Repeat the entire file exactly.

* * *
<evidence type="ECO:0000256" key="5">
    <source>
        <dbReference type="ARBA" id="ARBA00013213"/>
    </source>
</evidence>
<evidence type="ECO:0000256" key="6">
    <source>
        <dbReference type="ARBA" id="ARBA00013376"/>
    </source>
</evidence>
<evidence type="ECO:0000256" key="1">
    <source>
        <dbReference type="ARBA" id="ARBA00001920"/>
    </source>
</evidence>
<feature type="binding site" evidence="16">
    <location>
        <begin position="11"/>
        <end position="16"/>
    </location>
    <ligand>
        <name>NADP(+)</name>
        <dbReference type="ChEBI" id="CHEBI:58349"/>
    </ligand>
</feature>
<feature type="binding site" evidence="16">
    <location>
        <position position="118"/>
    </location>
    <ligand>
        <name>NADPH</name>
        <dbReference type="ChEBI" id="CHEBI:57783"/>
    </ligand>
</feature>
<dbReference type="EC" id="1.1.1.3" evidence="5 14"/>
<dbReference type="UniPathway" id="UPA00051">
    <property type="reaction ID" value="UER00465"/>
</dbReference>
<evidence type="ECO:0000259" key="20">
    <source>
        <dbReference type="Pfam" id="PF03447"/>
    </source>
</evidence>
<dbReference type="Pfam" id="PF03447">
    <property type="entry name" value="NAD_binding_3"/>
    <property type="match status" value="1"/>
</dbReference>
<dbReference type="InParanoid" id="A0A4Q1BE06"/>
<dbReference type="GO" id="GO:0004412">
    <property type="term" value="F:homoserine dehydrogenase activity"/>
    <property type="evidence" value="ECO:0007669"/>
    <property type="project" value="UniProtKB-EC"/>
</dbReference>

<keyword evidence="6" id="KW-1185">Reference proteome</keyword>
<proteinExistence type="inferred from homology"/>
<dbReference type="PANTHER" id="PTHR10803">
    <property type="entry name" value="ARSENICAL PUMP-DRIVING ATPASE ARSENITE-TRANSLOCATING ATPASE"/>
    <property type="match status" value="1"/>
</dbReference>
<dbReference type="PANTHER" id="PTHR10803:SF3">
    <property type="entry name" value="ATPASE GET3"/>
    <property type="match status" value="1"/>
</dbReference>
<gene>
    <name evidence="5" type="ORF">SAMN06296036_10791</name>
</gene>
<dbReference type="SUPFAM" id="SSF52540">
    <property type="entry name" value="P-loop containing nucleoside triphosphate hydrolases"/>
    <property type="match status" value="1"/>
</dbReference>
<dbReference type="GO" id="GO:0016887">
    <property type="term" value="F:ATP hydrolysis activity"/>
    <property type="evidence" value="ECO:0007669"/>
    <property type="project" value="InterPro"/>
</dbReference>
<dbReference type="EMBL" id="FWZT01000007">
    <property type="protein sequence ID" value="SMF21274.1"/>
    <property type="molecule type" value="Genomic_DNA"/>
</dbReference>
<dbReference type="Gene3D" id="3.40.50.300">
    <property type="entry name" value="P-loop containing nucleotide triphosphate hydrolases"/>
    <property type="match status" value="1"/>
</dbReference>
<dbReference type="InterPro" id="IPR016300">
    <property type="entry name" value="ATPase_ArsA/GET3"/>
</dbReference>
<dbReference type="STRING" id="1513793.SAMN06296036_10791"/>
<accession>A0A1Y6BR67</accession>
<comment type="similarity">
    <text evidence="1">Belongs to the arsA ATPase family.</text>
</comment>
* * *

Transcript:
<evidence type="ECO:0000256" key="5">
    <source>
        <dbReference type="ARBA" id="ARBA00013213"/>
    </source>
</evidence>
<evidence type="ECO:0000256" key="6">
    <source>
        <dbReference type="ARBA" id="ARBA00013376"/>
    </source>
</evidence>
<evidence type="ECO:0000256" key="1">
    <source>
        <dbReference type="ARBA" id="ARBA00001920"/>
    </source>
</evidence>
<feature type="binding site" evidence="16">
    <location>
        <begin position="11"/>
        <end position="16"/>
    </location>
    <ligand>
        <name>NADP(+)</name>
        <dbReference type="ChEBI" id="CHEBI:58349"/>
    </ligand>
</feature>
<feature type="binding site" evidence="16">
    <location>
        <position position="118"/>
    </location>
    <ligand>
        <name>NADPH</name>
        <dbReference type="ChEBI" id="CHEBI:57783"/>
    </ligand>
</feature>
<dbReference type="EC" id="1.1.1.3" evidence="5 14"/>
<dbReference type="UniPathway" id="UPA00051">
    <property type="reaction ID" value="UER00465"/>
</dbReference>
<evidence type="ECO:0000259" key="20">
    <source>
        <dbReference type="Pfam" id="PF03447"/>
    </source>
</evidence>
<dbReference type="Pfam" id="PF03447">
    <property type="entry name" value="NAD_binding_3"/>
    <property type="match status" value="1"/>
</dbReference>
<dbReference type="InParanoid" id="A0A4Q1BE06"/>
<dbReference type="GO" id="GO:0004412">
    <property type="term" value="F:homoserine dehydrogenase activity"/>
    <property type="evidence" value="ECO:0007669"/>
    <property type="project" value="UniProtKB-EC"/>
</dbReference>

<keyword evidence="6" id="KW-1185">Reference proteome</keyword>
<proteinExistence type="inferred from homology"/>
<dbReference type="PANTHER" id="PTHR10803">
    <property type="entry name" value="ARSENICAL PUMP-DRIVING ATPASE ARSENITE-TRANSLOCATING ATPASE"/>
    <property type="match status" value="1"/>
</dbReference>
<dbReference type="PANTHER" id="PTHR10803:SF3">
    <property type="entry name" value="ATPASE GET3"/>
    <property type="match status" value="1"/>
</dbReference>
<gene>
    <name evidence="5" type="ORF">SAMN06296036_10791</name>
</gene>
<dbReference type="SUPFAM" id="SSF52540">
    <property type="entry name" value="P-loop containing nucleoside triphosphate hydrolases"/>
    <property type="match status" value="1"/>
</dbReference>
<dbReference type="GO" id="GO:0016887">
    <property type="term" value="F:ATP hydrolysis activity"/>
    <property type="evidence" value="ECO:0007669"/>
    <property type="project" value="InterPro"/>
</dbReference>
<dbReference type="EMBL" id="FWZT01000007">
    <property type="protein sequence ID" value="SMF21274.1"/>
    <property type="molecule type" value="Genomic_DNA"/>
</dbReference>
<dbReference type="Gene3D" id="3.40.50.300">
    <property type="entry name" value="P-loop containing nucleotide triphosphate hydrolases"/>
    <property type="match status" value="1"/>
</dbReference>
<dbReference type="InterPro" id="IPR016300">
    <property type="entry name" value="ATPase_ArsA/GET3"/>
</dbReference>
<dbReference type="STRING" id="1513793.SAMN06296036_10791"/>
<accession>A0A1Y6BR67</accession>
<comment type="similarity">
    <text evidence="1">Belongs to the arsA ATPase family.</text>
</comment>